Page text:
I disagree, I don't think Contador's approach at the moment is the most logical. He should be doing what Bardet is doing imo - maximize his chances of getting something out of the race.

Have to agree. Unless something so lucky happens he may as well save energy and lose loads of time and go for a stage win. The other serious GC contenders are not gonna let him out of their sight and he is slowly losing more and more time. Save face and get into a break for a stage win before its too late.
Save face... for what?
To lose time on purpose and hunt for stages would be to admit he no longer has it as a stage racer and that all those who doubted him the last few years were right all along. I can understand why he'd rather give it his all for GC and try to finish as high up as possible. He may fail like in the Tour, but it won't be for a lack of trying. And personally I think there's something very admirable about a champion in decline struggling up those climbs, grimacing and fighting with every bit of energy he has left in those legs. It stings a bit as it makes me reminisce about the good times, but also makes me appreciate everything he has achieved so much more and it truly shows his willpower, dedication and fighting spirit.
 
Jul 16, 2011
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Re: Re:

wheresmybrakes said:
I wonder if his employers would think the same.

I don't think his employers have anything to complain about.
This is Alberto's last race, in his home country. Even if he would ride around, waving at the crowds and getting last places on every stage, he would still make more profit than an average rider, so yes, I think his employers would let him do whatever he wants to do in this race.
 
Jul 16, 2011
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Re: Re:

LaFlorecita said:
Save face... for what?
To lose time on purpose and hunt for stages would be to admit he no longer has it as a stage racer and that all those who doubted him the last few years were right all along. I can understand why he'd rather give it his all for GC and try to finish as high up as possible. He may fail like in the Tour, but it won't be for a lack of trying. And personally I think there's something very admirable about a champion in decline struggling up those climbs, grimacing and fighting with every bit of energy he has left in those legs. It stings a bit as it makes me reminisce about the good times, but also makes me appreciate everything he has achieved so much more and it truly shows his willpower, dedication and fighting spirit.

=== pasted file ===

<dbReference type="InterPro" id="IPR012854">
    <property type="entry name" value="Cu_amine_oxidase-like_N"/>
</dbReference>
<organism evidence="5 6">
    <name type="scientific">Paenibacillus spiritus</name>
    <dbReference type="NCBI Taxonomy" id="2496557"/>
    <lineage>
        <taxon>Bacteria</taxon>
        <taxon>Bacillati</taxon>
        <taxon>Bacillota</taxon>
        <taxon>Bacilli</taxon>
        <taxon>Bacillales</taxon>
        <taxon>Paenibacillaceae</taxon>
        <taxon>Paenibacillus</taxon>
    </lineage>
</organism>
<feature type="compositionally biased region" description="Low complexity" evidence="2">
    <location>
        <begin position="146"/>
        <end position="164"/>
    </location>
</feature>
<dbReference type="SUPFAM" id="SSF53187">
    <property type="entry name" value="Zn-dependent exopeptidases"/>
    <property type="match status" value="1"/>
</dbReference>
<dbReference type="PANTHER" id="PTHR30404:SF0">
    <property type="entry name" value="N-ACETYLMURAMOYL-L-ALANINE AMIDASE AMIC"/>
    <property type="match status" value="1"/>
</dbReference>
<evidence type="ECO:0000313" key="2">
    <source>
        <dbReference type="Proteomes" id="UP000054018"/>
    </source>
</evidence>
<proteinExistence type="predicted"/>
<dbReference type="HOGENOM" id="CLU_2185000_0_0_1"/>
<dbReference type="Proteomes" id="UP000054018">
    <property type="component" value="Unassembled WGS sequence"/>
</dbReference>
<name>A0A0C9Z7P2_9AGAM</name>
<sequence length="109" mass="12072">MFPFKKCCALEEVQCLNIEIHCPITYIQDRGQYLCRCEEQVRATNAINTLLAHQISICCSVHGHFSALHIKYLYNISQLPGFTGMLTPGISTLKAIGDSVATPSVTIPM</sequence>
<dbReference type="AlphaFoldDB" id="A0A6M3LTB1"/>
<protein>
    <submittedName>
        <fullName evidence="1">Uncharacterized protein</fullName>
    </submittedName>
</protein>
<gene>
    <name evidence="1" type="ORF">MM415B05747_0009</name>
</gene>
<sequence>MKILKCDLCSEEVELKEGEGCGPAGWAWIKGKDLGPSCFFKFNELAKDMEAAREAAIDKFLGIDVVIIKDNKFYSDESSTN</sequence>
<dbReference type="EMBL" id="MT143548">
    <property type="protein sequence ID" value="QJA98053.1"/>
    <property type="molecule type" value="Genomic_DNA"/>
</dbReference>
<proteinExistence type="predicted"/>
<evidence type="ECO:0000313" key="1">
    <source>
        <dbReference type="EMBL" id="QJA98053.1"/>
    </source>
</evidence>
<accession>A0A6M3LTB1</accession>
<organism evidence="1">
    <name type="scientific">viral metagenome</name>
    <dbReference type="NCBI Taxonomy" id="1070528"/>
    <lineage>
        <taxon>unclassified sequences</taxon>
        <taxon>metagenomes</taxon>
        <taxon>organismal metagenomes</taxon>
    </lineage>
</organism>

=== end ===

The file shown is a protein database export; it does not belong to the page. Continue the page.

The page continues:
Beautifully written :)

Btw, I don't think Alberto or his body understands the concept of losing time willingly

It's his fighting spirit we love
 
Re: Re:

wheresmybrakes said:
I wonder if his employers would think the same.
His employers were willing to do anything to keep him for next year, despite the lack of wins.
Why? Because he's extremely professional, lifts any team to a higher level, will get huge media attention no matter what, is still one of the biggest brands in cycling and provides very detailed feedback on sponsors' products, which is extremely important to them.
 
Re: Re:

LaFlorecita said:
wheresmybrakes said:
I wonder if his employers would think the same.
His employers were willing to do anything to keep him for next year, despite the lack of wins.
Why? Because he's extremely professional, lifts any team to a higher level, will get huge media attention no matter what, is still one of the biggest brands in cycling and provides very detailed feedback on sponsors' products, which is extremely important to them.

His employers will be delighted! They have record breaking crowds around the bus. A team leader who is apparently adored by fans and respected by even his past detractors for what he brings to the sport, (apparently whether he wins or not). Their bikes are associated with a great champion who has won pretty much everything, and now shows courage and grit and tenacity beyond a lot of the younger riders who also raced the Tour, even as age catches up. A win is a cherry, at most - as LaFlo says, its the narrative that's important. He's honouring himself, the team, the race and the fans and fighting to the bitter end. No one is going to remember that he finished 4th on GC or 6th. I'm not sure whether they'll really remember a stage win unless it's an epic stage, like Angliru. If I were Trek I'd merely be encouraging him to enjoy himself each day, do what he feels, and take every opportunity to light up the race.